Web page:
John Hancock also sticks close to home, hunting regularly on his own property running along the northern edge of Northview Heights. He generally gets two deer each season, he said, though he’s taken up to five. “I have these deer running all over my property eating my garden. So, I shoot them, I butcher them, and I grind them into sausage every year.”
Hunters are among the few predators that keep area deer populations in check. In the past, coyote, bear and bobcat preyed on more area deer. Now, though, “it’s either hunting or Hondas,” as Pelling put it. The Pennsylvania Insurance Department recorded 909 deer hit in Allegheny County between 2012 and 2016, more than any other Pennsylvania county.
In Pittsburgh’s 259-acre Riverview Park, an overabundance of deer have plundered saplings and small plants (deer can eat vegetation up to at least five feet high). This has led to an imbalanced ecosystem and made the park susceptible to overgrowth of invasive plants and other intrusive species. As a result, the natural plant understory has mostly disappeared, which in turn leads to erosion.
Park Ranger Nancy Schaefer said she finds it can be “frightening to be in this park” during rainstorms when “brown rivers of soil are washing out of the park on all sides.” Riverview is partnering with the Pittsburgh Water and Sewer Authority and Pittsburgh Parks Conservancy to restore the ecosystem, in part by building deer exclosures—large fenced areas that prevent deer from over-feeding fragile flora. Increased plant growth also will decrease the amount of rainwater rushing into the city’s overburdened combined sewer system.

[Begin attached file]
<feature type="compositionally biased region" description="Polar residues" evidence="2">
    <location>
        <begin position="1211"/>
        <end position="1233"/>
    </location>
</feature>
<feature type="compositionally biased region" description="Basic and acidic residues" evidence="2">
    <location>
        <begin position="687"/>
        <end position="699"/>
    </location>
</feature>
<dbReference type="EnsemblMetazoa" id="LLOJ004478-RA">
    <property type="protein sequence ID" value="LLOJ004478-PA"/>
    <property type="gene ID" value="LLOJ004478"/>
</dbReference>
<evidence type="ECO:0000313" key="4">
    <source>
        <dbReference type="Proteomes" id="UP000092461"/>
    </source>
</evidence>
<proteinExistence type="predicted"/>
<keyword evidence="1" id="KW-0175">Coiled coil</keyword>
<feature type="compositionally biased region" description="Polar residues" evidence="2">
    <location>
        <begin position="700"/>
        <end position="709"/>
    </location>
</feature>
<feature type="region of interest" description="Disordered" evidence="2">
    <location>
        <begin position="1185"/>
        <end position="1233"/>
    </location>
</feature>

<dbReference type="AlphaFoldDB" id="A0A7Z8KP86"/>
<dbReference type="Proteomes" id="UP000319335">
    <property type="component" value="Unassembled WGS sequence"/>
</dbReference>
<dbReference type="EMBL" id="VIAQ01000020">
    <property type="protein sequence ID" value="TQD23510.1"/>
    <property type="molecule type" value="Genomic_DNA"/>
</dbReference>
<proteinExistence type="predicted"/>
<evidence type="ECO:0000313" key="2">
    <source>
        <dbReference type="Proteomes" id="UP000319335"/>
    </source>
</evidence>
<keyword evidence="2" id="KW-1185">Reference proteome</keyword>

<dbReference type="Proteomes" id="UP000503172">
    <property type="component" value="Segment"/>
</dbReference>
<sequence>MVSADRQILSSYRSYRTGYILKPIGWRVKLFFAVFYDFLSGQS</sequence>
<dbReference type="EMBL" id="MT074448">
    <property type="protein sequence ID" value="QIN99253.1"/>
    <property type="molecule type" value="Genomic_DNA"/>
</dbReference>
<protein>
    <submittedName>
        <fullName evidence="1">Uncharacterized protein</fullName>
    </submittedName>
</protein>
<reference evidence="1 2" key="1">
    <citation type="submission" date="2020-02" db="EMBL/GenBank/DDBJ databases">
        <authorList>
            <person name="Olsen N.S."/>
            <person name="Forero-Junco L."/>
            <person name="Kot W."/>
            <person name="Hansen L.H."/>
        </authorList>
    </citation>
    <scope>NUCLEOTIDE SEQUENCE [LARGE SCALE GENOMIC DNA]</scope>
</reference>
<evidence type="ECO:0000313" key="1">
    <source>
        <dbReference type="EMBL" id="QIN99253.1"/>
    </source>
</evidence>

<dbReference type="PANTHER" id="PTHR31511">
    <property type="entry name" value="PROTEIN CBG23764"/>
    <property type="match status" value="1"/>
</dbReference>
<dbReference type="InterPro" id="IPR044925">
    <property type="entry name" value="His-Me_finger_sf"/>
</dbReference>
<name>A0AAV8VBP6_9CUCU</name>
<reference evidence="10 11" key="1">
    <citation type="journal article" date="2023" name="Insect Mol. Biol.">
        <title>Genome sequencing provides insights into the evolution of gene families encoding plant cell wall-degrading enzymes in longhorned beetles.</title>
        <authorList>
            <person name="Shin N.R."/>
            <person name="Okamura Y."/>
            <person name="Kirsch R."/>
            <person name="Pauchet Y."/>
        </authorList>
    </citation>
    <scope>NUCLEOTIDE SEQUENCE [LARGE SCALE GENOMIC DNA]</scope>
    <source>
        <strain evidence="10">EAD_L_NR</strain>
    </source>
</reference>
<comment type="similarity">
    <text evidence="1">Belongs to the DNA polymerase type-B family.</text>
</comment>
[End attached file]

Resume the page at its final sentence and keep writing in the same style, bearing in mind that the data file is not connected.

However, these measures don’t directly address the deer population.
“The long-term solution is, you need to kill more deer,” said Timothy Nuttle, senior ecologist with Civil & Environmental Consultants, who has researched Riverview’s deer population. He estimates the herd size to be about 60 deer per square mile, but in order to allow for plant regeneration it should, in his view, be reduced to about one-third of that figure. Hunting in city parks is illegal, though the city could permit controlled hunts by offering a limited number of archery permits, for example, or by hiring sharpshooters. As an alternative to killing deer, they could be captured and sterilized, though this approach is much more expensive. Pittsburgh does not currently have a deer management program.
Brenda Smith, executive director of Nine Mile Run Watershed Association, said Frick Park also has a deer problem. “I really feel like the city government should be doing something to at least assess the problem,” she said. She noted that a deer stand was discovered in the park last year. “It really brought home the need for the city to more actively address this problem. There’s just no getting around that being a dangerous situation.”